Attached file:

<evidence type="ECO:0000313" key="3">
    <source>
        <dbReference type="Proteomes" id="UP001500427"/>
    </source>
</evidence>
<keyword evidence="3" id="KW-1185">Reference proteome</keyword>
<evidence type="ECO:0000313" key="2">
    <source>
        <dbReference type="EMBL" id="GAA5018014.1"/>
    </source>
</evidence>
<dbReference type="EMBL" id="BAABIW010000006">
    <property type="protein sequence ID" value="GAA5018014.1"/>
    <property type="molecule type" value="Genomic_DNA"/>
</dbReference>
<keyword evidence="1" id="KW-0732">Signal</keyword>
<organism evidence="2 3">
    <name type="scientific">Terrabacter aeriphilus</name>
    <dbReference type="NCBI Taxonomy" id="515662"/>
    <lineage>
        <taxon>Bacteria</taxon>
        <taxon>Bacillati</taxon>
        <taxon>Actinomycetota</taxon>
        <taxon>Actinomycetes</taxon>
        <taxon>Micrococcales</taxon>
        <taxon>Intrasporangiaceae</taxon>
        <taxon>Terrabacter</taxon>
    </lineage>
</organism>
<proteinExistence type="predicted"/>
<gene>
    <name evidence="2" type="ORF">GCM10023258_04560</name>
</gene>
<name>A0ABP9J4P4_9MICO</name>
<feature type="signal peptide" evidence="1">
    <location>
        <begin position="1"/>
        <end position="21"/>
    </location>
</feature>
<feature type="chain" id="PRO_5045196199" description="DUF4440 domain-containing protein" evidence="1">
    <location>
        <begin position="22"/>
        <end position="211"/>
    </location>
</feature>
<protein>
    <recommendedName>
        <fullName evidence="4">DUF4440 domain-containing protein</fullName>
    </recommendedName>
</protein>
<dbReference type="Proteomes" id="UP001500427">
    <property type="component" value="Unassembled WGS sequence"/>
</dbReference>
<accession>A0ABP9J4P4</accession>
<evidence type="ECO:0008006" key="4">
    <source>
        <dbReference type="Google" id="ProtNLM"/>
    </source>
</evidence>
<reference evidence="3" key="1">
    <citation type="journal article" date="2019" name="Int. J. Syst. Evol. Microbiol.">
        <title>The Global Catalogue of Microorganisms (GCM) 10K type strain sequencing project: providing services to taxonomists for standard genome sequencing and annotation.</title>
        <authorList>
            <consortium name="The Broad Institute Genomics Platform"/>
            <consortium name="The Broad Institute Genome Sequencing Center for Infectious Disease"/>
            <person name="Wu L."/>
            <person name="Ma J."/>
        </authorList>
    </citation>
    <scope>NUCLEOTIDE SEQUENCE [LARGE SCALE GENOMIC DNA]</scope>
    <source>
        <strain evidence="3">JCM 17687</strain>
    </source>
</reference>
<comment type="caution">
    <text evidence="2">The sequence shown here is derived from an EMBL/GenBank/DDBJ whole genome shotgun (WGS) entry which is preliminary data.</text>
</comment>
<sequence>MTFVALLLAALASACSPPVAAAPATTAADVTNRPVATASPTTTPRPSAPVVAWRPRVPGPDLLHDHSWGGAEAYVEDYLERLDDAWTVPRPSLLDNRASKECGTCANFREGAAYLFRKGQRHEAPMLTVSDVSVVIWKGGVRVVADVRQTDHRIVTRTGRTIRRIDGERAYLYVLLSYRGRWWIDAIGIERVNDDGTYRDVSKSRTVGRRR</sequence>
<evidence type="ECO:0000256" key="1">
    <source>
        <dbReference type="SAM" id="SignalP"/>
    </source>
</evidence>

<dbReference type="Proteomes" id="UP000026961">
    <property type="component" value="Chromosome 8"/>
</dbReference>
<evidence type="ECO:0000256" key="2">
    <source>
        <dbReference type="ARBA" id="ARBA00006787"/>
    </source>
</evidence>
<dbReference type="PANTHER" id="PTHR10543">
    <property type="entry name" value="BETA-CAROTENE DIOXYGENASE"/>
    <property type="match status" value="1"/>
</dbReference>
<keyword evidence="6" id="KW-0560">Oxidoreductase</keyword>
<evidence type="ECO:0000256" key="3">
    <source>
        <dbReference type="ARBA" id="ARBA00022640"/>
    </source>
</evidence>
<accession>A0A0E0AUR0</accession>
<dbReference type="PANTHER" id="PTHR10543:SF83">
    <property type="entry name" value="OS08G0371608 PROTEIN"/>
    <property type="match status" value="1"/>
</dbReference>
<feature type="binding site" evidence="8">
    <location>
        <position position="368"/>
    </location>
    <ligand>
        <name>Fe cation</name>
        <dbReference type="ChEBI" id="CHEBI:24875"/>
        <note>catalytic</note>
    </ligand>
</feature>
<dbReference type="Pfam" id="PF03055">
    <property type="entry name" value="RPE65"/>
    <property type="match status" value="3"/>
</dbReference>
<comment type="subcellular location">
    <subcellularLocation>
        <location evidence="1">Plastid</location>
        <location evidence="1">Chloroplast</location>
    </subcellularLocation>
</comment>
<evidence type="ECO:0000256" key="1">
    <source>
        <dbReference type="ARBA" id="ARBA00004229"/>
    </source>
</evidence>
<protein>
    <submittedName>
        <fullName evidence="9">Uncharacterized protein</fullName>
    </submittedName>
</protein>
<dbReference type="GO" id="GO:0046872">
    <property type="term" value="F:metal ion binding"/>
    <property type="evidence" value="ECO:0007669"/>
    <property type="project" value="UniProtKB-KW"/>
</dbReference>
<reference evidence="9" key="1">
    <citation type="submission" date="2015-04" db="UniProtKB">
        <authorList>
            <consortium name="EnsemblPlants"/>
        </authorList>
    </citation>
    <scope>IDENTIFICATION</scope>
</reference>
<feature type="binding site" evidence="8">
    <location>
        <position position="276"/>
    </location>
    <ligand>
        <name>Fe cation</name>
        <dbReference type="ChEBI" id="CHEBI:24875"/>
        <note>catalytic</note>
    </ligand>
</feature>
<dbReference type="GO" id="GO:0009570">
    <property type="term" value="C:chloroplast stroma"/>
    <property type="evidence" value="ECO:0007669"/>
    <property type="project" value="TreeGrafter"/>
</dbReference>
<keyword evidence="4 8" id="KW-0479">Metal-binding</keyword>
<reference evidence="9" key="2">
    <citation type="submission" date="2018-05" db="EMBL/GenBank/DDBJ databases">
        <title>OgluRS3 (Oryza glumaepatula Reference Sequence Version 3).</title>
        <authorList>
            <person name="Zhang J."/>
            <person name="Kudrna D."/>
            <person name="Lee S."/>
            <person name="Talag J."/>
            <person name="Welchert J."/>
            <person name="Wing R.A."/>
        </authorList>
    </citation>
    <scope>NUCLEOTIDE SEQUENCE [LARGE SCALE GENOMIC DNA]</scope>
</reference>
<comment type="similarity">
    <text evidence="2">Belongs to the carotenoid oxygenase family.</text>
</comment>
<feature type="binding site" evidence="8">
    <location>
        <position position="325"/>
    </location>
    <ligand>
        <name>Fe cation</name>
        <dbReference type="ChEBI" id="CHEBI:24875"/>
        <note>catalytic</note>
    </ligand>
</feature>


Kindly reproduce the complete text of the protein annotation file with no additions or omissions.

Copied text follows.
<evidence type="ECO:0000313" key="3">
    <source>
        <dbReference type="Proteomes" id="UP001500427"/>
    </source>
</evidence>
<keyword evidence="3" id="KW-1185">Reference proteome</keyword>
<evidence type="ECO:0000313" key="2">
    <source>
        <dbReference type="EMBL" id="GAA5018014.1"/>
    </source>
</evidence>
<dbReference type="EMBL" id="BAABIW010000006">
    <property type="protein sequence ID" value="GAA5018014.1"/>
    <property type="molecule type" value="Genomic_DNA"/>
</dbReference>
<keyword evidence="1" id="KW-0732">Signal</keyword>
<organism evidence="2 3">
    <name type="scientific">Terrabacter aeriphilus</name>
    <dbReference type="NCBI Taxonomy" id="515662"/>
    <lineage>
        <taxon>Bacteria</taxon>
        <taxon>Bacillati</taxon>
        <taxon>Actinomycetota</taxon>
        <taxon>Actinomycetes</taxon>
        <taxon>Micrococcales</taxon>
        <taxon>Intrasporangiaceae</taxon>
        <taxon>Terrabacter</taxon>
    </lineage>
</organism>
<proteinExistence type="predicted"/>
<gene>
    <name evidence="2" type="ORF">GCM10023258_04560</name>
</gene>
<name>A0ABP9J4P4_9MICO</name>
<feature type="signal peptide" evidence="1">
    <location>
        <begin position="1"/>
        <end position="21"/>
    </location>
</feature>
<feature type="chain" id="PRO_5045196199" description="DUF4440 domain-containing protein" evidence="1">
    <location>
        <begin position="22"/>
        <end position="211"/>
    </location>
</feature>
<protein>
    <recommendedName>
        <fullName evidence="4">DUF4440 domain-containing protein</fullName>
    </recommendedName>
</protein>
<dbReference type="Proteomes" id="UP001500427">
    <property type="component" value="Unassembled WGS sequence"/>
</dbReference>
<accession>A0ABP9J4P4</accession>
<evidence type="ECO:0008006" key="4">
    <source>
        <dbReference type="Google" id="ProtNLM"/>
    </source>
</evidence>
<reference evidence="3" key="1">
    <citation type="journal article" date="2019" name="Int. J. Syst. Evol. Microbiol.">
        <title>The Global Catalogue of Microorganisms (GCM) 10K type strain sequencing project: providing services to taxonomists for standard genome sequencing and annotation.</title>
        <authorList>
            <consortium name="The Broad Institute Genomics Platform"/>
            <consortium name="The Broad Institute Genome Sequencing Center for Infectious Disease"/>
            <person name="Wu L."/>
            <person name="Ma J."/>
        </authorList>
    </citation>
    <scope>NUCLEOTIDE SEQUENCE [LARGE SCALE GENOMIC DNA]</scope>
    <source>
        <strain evidence="3">JCM 17687</strain>
    </source>
</reference>
<comment type="caution">
    <text evidence="2">The sequence shown here is derived from an EMBL/GenBank/DDBJ whole genome shotgun (WGS) entry which is preliminary data.</text>
</comment>
<sequence>MTFVALLLAALASACSPPVAAAPATTAADVTNRPVATASPTTTPRPSAPVVAWRPRVPGPDLLHDHSWGGAEAYVEDYLERLDDAWTVPRPSLLDNRASKECGTCANFREGAAYLFRKGQRHEAPMLTVSDVSVVIWKGGVRVVADVRQTDHRIVTRTGRTIRRIDGERAYLYVLLSYRGRWWIDAIGIERVNDDGTYRDVSKSRTVGRRR</sequence>
<evidence type="ECO:0000256" key="1">
    <source>
        <dbReference type="SAM" id="SignalP"/>
    </source>
</evidence>

<dbReference type="Proteomes" id="UP000026961">
    <property type="component" value="Chromosome 8"/>
</dbReference>
<evidence type="ECO:0000256" key="2">
    <source>
        <dbReference type="ARBA" id="ARBA00006787"/>
    </source>
</evidence>
<dbReference type="PANTHER" id="PTHR10543">
    <property type="entry name" value="BETA-CAROTENE DIOXYGENASE"/>
    <property type="match status" value="1"/>
</dbReference>
<keyword evidence="6" id="KW-0560">Oxidoreductase</keyword>
<evidence type="ECO:0000256" key="3">
    <source>
        <dbReference type="ARBA" id="ARBA00022640"/>
    </source>
</evidence>
<accession>A0A0E0AUR0</accession>
<dbReference type="PANTHER" id="PTHR10543:SF83">
    <property type="entry name" value="OS08G0371608 PROTEIN"/>
    <property type="match status" value="1"/>
</dbReference>
<feature type="binding site" evidence="8">
    <location>
        <position position="368"/>
    </location>
    <ligand>
        <name>Fe cation</name>
        <dbReference type="ChEBI" id="CHEBI:24875"/>
        <note>catalytic</note>
    </ligand>
</feature>
<dbReference type="Pfam" id="PF03055">
    <property type="entry name" value="RPE65"/>
    <property type="match status" value="3"/>
</dbReference>
<comment type="subcellular location">
    <subcellularLocation>
        <location evidence="1">Plastid</location>
        <location evidence="1">Chloroplast</location>
    </subcellularLocation>
</comment>
<evidence type="ECO:0000256" key="1">
    <source>
        <dbReference type="ARBA" id="ARBA00004229"/>
    </source>
</evidence>
<protein>
    <submittedName>
        <fullName evidence="9">Uncharacterized protein</fullName>
    </submittedName>
</protein>
<dbReference type="GO" id="GO:0046872">
    <property type="term" value="F:metal ion binding"/>
    <property type="evidence" value="ECO:0007669"/>
    <property type="project" value="UniProtKB-KW"/>
</dbReference>
<reference evidence="9" key="1">
    <citation type="submission" date="2015-04" db="UniProtKB">
        <authorList>
            <consortium name="EnsemblPlants"/>
        </authorList>
    </citation>
    <scope>IDENTIFICATION</scope>
</reference>
<feature type="binding site" evidence="8">
    <location>
        <position position="276"/>
    </location>
    <ligand>
        <name>Fe cation</name>
        <dbReference type="ChEBI" id="CHEBI:24875"/>
        <note>catalytic</note>
    </ligand>
</feature>
<dbReference type="GO" id="GO:0009570">
    <property type="term" value="C:chloroplast stroma"/>
    <property type="evidence" value="ECO:0007669"/>
    <property type="project" value="TreeGrafter"/>
</dbReference>
<keyword evidence="4 8" id="KW-0479">Metal-binding</keyword>
<reference evidence="9" key="2">
    <citation type="submission" date="2018-05" db="EMBL/GenBank/DDBJ databases">
        <title>OgluRS3 (Oryza glumaepatula Reference Sequence Version 3).</title>
        <authorList>
            <person name="Zhang J."/>
            <person name="Kudrna D."/>
            <person name="Lee S."/>
            <person name="Talag J."/>
            <person name="Welchert J."/>
            <person name="Wing R.A."/>
        </authorList>
    </citation>
    <scope>NUCLEOTIDE SEQUENCE [LARGE SCALE GENOMIC DNA]</scope>
</reference>
<comment type="similarity">
    <text evidence="2">Belongs to the carotenoid oxygenase family.</text>
</comment>
<feature type="binding site" evidence="8">
    <location>
        <position position="325"/>
    </location>
    <ligand>
        <name>Fe cation</name>
        <dbReference type="ChEBI" id="CHEBI:24875"/>
        <note>catalytic</note>
    </ligand>
</feature>